May 2011 Articles

On Course: Computing for Social Change

Computer Science 380: Sustainability and Assistive Computing

In a new computer science seminar offered last fall, students created the first stage of a program to translate American Sign Language (ASL) into English text. In another project, they developed a series of interactive charts and games to educate everyone from schoolchildren to policy makers about the global fisheries crisis.

Taught by visiting assistant professor Eric Eaton, the course surveyed the use of computing for positive social and environmental change, including technologies to improve the lives of people with disabilities and computational tools for making decisions about the use of natural resources. Students divided into two groups for their course projects, choosing topics inspired by initial assigned readings.

“This was a highly interdisciplinary course, challenging students to reach outside traditional computer science and apply their studies to real problems facing our society,” said Eaton, who was a senior research scientist in the Artificial Intelligence research group at Lockheed Martin Advanced Technology Laboratories and part-time faculty at Swarthmore College before coming to Bryn Mawr. Students learned firsthand the importance of both collaborating on a research team and addressing multiple audiences for computational sustainability. This new field brings together scientists with complementary skills to develop math models for understanding and stabilizing ecosystems. The second portion of the course addressed the topic of assistive computing, a field applying computer science technology to problems in healthcare and medical informatics.

Signing for the hearing

The goal of “ASL-to-Text” by Caitlyn Clabaugh ’13, Alex Funk ’11, Steph Tran ’13, and Asha Habib ’13 is to improve communication among deaf, hard-of-hearing, and hearing people by eliminating the currently necessary third party translator.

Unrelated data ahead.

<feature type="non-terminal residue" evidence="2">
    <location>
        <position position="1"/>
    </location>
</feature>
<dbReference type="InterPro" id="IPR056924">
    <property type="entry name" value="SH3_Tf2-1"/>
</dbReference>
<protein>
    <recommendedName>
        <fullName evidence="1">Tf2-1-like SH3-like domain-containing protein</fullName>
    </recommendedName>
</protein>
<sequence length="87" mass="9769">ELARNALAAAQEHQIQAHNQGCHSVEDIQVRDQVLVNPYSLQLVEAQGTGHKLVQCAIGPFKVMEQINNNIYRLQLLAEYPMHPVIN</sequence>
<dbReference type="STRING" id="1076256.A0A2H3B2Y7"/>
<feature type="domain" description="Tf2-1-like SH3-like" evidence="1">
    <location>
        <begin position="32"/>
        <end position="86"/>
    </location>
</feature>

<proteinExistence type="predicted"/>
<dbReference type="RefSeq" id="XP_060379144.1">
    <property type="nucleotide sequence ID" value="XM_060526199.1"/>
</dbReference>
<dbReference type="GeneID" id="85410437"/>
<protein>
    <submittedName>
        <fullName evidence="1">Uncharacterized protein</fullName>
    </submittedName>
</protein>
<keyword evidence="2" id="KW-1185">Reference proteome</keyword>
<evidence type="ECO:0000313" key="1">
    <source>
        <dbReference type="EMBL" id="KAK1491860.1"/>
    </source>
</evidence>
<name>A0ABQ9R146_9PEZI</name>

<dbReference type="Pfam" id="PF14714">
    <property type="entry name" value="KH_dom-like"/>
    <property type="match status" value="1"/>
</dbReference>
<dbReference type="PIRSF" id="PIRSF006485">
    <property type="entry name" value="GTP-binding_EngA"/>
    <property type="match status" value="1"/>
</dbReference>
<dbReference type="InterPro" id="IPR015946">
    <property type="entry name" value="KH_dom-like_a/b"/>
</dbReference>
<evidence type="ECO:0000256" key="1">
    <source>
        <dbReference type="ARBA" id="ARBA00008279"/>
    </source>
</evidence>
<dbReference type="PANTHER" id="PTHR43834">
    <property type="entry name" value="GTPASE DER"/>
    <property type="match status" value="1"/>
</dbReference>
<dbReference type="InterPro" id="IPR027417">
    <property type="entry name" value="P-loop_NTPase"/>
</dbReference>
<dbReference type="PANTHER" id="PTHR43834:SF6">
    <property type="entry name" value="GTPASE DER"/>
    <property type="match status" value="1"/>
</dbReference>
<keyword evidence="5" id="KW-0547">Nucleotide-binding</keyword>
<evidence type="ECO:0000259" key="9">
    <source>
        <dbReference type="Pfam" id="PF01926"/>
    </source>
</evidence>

“The use of a translator is not only costly but intrusive,” said Habib, who consulted with Jami N. Fisher, ASL Program Coordinator at Penn Language Center about Deaf culture for the project. “Texting has become a staple for communication in the deaf community, but it uses English, which is usually a second language for deaf people, and it is slower to type than to sign.

“We learned that deaf people don’t always consider deafness to be a disability,” said Habib. “They want to have access to what the majority has but don’t want the majority to feel they have to accommodate them.”

Video cell phones have great potential for ASL, but the low bandwidth of the U.S. wireless telephone network (unlike Asia and Europe) doesn’t support visually intelligible signing. ASL semantics are subtle and facial expressions are extremely important, for example, sometimes more than the actual signs.

The group decided to combine software that trains a computer to identify visual cues and objects, and translate them into a video interface similar to Skype, Oovoo, iChat, and Gchat, which are heavily used in the deaf community.

Wearing a colored glove, and seated in front of a green screen to minimize background distraction, the user signs a letter of the ASL alphabet in front of a webcam. The image is captured and represented as a set of data features, which are then compared to previous training data of ASL signs, and the associated letter is printed inside the interface on the screen.

“We learned that it is really disrespectful to drop your eyes when a person is signing, so we put the text on the side of the screen rather than below,” said Funk.

The scope of ASL-to-Text was necessarily small for this course, but the group hopes to expand the project to recognize a larger vocabulary of signs, including those that incorporate motion, and run tests with fluent ASL users.

Don’t eat this fish

In the last 50 years, new fishing technologies have produced a rapid depletion of key stocks and degraded their marine and freshwater ecosystems, reported Jenny Chen ’11. “Large factory ships can stay out for weeks at a time; small fish that can’t be used as food are caught in small mesh nets and wasted. The crisis also affects birds that feed on these fish,” she said.

Setting quotas has not worked, Chen said. Human demand overrides them and while many people are aware that overfishing is a problem, they do not know how they are contributing to it. Her group decided to create ways to educate consumers, both children and adults, and to help policy makers and environmental organizations make decisions.

Chen, Marissa Mocenigo ’11 and Samantha Wood ’11 created a multiple choice game to teach schoolchildren what species of fish are endangered and should not be eaten. “Fish Food” uses data on 62 different species from the Monterey Bay Aquarium’s Seafood Watch and asks the player to guess the status of each—good, caution or avoid. “If a child comes home to find his or her mother serving bluefin tuna for dinner, the child might mention something to the parent, making the connection between the knowledge gained through the game and the actions taken in everyday life,” said Wood.